Things are a’changing

It’s always fun to come across some new data structures. When I studied computer science at the start of the 1990s, we had a lecture course that covered the standard data structures, but since those days there has been a lot more investigation of immutable data structures and also data structures that are more friendly to modern processor architectures.

The first data structure that I’ve recently come across is a suffix tree. Such trees can be constructed efficiently (in time linear in the size of the string), and can be used to answer questions such as whether the string contains a particular substring, and the longest common substring between two strings. This wikipedia article is very good at listing the uses and the following post explains the algorithm well, including a JavaScript implementation (if you view the page source). The following linked paper explains the links between the three historical algorithms for implementing such trees.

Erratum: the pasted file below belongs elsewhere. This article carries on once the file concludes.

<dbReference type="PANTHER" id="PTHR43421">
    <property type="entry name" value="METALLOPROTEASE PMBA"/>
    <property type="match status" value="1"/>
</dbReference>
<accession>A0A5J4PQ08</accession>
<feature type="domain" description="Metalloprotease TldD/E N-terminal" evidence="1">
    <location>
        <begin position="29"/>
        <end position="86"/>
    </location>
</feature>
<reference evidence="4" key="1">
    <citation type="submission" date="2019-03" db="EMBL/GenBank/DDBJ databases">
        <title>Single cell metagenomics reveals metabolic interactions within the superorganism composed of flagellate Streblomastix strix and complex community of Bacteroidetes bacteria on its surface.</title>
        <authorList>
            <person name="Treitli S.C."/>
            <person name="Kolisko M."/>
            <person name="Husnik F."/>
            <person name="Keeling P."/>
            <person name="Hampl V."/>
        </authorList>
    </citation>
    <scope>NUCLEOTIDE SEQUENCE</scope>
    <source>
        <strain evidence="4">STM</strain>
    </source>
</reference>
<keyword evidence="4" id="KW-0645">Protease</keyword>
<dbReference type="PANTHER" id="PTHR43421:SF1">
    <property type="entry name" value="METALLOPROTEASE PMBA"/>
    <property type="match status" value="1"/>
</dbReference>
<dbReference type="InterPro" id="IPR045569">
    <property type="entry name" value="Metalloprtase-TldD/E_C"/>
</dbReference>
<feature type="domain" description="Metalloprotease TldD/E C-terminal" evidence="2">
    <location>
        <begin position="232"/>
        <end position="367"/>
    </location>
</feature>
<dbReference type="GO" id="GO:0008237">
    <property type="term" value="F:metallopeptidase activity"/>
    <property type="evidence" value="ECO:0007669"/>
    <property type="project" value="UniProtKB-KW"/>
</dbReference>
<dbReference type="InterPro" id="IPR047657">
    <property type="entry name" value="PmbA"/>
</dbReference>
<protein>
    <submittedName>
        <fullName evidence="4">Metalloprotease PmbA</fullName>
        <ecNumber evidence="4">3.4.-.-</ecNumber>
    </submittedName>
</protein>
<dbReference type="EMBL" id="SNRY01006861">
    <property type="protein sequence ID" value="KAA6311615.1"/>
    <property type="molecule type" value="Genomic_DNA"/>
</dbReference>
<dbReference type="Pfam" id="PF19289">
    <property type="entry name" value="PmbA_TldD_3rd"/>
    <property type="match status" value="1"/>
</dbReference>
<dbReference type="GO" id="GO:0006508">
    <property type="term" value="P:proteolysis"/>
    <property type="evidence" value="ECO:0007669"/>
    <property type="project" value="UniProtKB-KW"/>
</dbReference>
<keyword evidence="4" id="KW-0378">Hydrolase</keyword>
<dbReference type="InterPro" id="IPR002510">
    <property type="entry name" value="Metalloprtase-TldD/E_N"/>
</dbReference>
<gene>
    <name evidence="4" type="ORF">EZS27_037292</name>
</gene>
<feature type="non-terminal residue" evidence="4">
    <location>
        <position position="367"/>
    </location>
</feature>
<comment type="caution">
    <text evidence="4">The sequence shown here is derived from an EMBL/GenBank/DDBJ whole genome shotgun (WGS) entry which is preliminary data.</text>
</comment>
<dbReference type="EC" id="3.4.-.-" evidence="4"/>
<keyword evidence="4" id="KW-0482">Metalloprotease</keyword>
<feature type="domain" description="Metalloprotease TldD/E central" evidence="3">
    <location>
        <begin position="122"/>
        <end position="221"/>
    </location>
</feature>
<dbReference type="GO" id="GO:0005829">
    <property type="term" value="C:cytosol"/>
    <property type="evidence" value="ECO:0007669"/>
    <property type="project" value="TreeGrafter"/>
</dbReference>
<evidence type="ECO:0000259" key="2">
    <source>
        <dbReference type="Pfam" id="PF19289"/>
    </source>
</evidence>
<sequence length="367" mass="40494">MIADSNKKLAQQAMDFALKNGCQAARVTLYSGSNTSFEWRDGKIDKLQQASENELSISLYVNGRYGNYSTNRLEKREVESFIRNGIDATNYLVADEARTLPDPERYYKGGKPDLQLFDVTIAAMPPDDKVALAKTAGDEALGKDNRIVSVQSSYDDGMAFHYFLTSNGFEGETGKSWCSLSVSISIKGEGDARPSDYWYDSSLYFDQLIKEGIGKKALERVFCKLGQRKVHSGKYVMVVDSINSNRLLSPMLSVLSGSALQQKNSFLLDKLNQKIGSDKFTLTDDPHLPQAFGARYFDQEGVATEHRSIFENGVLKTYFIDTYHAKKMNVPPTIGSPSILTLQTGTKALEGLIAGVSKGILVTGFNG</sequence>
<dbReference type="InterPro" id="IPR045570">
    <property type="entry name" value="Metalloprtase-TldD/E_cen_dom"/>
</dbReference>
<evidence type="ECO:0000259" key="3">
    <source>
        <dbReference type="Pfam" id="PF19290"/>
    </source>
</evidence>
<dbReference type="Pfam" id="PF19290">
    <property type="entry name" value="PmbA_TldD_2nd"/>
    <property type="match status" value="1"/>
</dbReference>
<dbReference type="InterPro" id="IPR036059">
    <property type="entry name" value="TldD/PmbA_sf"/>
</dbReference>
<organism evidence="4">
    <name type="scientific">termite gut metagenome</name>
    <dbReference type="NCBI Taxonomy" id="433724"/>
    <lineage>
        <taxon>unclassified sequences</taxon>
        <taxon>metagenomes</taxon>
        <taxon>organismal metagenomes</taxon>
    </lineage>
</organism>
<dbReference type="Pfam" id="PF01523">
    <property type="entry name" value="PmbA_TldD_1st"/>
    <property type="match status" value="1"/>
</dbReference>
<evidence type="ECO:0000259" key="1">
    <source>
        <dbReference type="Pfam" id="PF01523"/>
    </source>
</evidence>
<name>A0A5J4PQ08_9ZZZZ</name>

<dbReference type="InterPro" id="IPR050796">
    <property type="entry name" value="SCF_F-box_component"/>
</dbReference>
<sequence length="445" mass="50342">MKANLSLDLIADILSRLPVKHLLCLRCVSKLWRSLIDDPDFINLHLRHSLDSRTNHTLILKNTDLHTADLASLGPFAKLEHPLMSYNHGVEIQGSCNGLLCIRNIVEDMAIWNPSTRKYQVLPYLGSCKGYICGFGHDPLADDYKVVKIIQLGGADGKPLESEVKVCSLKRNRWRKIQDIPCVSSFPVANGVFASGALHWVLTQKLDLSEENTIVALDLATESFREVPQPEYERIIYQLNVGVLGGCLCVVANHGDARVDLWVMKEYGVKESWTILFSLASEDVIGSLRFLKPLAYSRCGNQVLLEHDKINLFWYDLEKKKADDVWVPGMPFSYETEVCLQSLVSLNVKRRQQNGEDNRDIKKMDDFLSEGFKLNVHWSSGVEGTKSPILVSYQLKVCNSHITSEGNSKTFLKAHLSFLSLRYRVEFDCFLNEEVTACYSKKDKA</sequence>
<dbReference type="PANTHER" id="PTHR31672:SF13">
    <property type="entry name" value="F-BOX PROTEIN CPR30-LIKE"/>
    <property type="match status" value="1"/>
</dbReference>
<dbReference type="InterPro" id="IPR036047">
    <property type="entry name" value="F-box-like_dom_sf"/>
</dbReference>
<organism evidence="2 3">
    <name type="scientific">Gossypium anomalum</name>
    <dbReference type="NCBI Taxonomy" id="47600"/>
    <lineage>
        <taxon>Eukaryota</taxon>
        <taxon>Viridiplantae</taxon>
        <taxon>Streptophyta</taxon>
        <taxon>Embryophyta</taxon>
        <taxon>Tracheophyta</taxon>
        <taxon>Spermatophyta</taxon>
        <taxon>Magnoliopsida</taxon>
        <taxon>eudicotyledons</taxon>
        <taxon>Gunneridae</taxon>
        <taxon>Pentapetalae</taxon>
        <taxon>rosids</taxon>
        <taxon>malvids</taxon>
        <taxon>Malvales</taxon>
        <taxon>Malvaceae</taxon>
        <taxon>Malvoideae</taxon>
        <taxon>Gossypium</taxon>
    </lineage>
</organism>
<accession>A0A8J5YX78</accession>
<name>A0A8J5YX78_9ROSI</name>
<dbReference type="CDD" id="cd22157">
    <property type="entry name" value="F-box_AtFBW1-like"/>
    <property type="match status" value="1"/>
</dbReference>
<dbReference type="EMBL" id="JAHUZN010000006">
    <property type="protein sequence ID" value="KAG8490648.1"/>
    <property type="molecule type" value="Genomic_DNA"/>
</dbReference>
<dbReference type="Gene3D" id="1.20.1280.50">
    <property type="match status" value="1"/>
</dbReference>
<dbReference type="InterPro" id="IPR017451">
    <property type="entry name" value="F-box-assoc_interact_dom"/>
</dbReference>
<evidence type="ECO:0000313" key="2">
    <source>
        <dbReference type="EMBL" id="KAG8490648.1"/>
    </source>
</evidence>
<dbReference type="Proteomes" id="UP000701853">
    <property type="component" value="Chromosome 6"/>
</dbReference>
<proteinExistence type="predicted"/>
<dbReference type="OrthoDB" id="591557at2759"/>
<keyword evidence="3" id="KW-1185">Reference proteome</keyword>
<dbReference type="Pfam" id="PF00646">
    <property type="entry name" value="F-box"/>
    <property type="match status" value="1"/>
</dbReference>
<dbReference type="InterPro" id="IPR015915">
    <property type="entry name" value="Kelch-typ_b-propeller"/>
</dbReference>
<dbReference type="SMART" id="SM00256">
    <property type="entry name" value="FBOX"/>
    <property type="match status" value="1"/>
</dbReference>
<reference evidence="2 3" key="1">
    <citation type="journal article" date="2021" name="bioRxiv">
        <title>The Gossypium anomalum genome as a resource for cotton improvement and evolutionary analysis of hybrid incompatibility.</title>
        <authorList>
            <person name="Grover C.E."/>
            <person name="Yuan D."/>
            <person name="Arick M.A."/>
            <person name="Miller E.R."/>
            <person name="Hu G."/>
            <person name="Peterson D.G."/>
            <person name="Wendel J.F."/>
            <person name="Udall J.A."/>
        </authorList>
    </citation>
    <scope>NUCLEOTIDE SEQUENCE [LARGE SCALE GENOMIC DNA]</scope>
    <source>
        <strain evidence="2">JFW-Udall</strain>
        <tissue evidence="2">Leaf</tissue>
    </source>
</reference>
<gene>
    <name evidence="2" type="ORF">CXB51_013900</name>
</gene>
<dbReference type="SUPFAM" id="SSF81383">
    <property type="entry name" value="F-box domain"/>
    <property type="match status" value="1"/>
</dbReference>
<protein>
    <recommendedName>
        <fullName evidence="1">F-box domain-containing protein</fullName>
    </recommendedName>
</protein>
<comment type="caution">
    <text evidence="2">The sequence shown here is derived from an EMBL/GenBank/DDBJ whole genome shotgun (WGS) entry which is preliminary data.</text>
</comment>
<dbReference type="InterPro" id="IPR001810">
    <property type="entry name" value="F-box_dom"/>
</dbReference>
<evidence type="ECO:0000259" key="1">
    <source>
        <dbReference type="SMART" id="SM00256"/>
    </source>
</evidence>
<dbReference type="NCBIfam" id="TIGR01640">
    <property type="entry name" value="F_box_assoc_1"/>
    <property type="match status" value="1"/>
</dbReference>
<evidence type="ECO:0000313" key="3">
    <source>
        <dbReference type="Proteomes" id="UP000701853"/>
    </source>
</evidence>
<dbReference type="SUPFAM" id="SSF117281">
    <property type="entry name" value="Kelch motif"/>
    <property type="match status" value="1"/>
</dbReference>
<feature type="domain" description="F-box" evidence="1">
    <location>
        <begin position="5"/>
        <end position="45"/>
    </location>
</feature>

The second data structure is the Skip List, a data structure based on the binary tree but which uses a probabilistic balancing to avoid the complicated balancing algorithms that you find within the standard tree data structures. This post explains the details well.

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